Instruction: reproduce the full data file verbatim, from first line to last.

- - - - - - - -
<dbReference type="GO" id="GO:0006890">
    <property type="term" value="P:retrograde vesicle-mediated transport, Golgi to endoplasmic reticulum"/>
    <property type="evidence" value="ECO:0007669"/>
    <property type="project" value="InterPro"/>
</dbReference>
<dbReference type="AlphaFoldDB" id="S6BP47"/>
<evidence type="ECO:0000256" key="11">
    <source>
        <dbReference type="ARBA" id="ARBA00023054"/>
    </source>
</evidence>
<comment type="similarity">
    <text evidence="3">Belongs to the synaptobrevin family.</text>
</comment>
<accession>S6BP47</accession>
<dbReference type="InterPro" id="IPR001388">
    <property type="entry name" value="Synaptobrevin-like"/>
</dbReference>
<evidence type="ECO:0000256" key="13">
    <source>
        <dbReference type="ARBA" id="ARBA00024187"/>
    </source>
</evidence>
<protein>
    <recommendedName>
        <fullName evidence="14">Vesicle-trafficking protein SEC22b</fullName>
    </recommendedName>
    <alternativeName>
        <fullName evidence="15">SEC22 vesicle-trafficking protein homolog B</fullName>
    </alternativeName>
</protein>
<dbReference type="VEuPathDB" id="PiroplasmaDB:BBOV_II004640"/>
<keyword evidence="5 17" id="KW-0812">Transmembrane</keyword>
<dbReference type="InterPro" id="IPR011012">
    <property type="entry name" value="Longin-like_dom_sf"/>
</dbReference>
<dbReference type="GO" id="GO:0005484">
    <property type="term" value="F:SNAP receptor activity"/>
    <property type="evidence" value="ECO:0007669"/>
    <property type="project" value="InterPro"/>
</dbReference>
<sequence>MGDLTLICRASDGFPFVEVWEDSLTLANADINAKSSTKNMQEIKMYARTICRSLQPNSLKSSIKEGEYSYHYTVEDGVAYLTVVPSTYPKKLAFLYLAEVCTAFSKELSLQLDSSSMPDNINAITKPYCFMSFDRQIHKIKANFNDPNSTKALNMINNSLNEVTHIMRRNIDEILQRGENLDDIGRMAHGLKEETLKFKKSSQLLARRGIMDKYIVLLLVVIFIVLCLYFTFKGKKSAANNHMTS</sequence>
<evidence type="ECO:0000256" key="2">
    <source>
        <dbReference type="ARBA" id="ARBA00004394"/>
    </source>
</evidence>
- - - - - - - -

<dbReference type="GO" id="GO:0006890">
    <property type="term" value="P:retrograde vesicle-mediated transport, Golgi to endoplasmic reticulum"/>
    <property type="evidence" value="ECO:0007669"/>
    <property type="project" value="InterPro"/>
</dbReference>
<dbReference type="AlphaFoldDB" id="S6BP47"/>
<evidence type="ECO:0000256" key="11">
    <source>
        <dbReference type="ARBA" id="ARBA00023054"/>
    </source>
</evidence>
<comment type="similarity">
    <text evidence="3">Belongs to the synaptobrevin family.</text>
</comment>
<accession>S6BP47</accession>
<dbReference type="InterPro" id="IPR001388">
    <property type="entry name" value="Synaptobrevin-like"/>
</dbReference>
<evidence type="ECO:0000256" key="13">
    <source>
        <dbReference type="ARBA" id="ARBA00024187"/>
    </source>
</evidence>
<protein>
    <recommendedName>
        <fullName evidence="14">Vesicle-trafficking protein SEC22b</fullName>
    </recommendedName>
    <alternativeName>
        <fullName evidence="15">SEC22 vesicle-trafficking protein homolog B</fullName>
    </alternativeName>
</protein>
<dbReference type="VEuPathDB" id="PiroplasmaDB:BBOV_II004640"/>
<keyword evidence="5 17" id="KW-0812">Transmembrane</keyword>
<dbReference type="InterPro" id="IPR011012">
    <property type="entry name" value="Longin-like_dom_sf"/>
</dbReference>
<dbReference type="GO" id="GO:0005484">
    <property type="term" value="F:SNAP receptor activity"/>
    <property type="evidence" value="ECO:0007669"/>
    <property type="project" value="InterPro"/>
</dbReference>
<sequence>MGDLTLICRASDGFPFVEVWEDSLTLANADINAKSSTKNMQEIKMYARTICRSLQPNSLKSSIKEGEYSYHYTVEDGVAYLTVVPSTYPKKLAFLYLAEVCTAFSKELSLQLDSSSMPDNINAITKPYCFMSFDRQIHKIKANFNDPNSTKALNMINNSLNEVTHIMRRNIDEILQRGENLDDIGRMAHGLKEETLKFKKSSQLLARRGIMDKYIVLLLVVIFIVLCLYFTFKGKKSAANNHMTS</sequence>
<evidence type="ECO:0000256" key="2">
    <source>
        <dbReference type="ARBA" id="ARBA00004394"/>
    </source>
</evidence>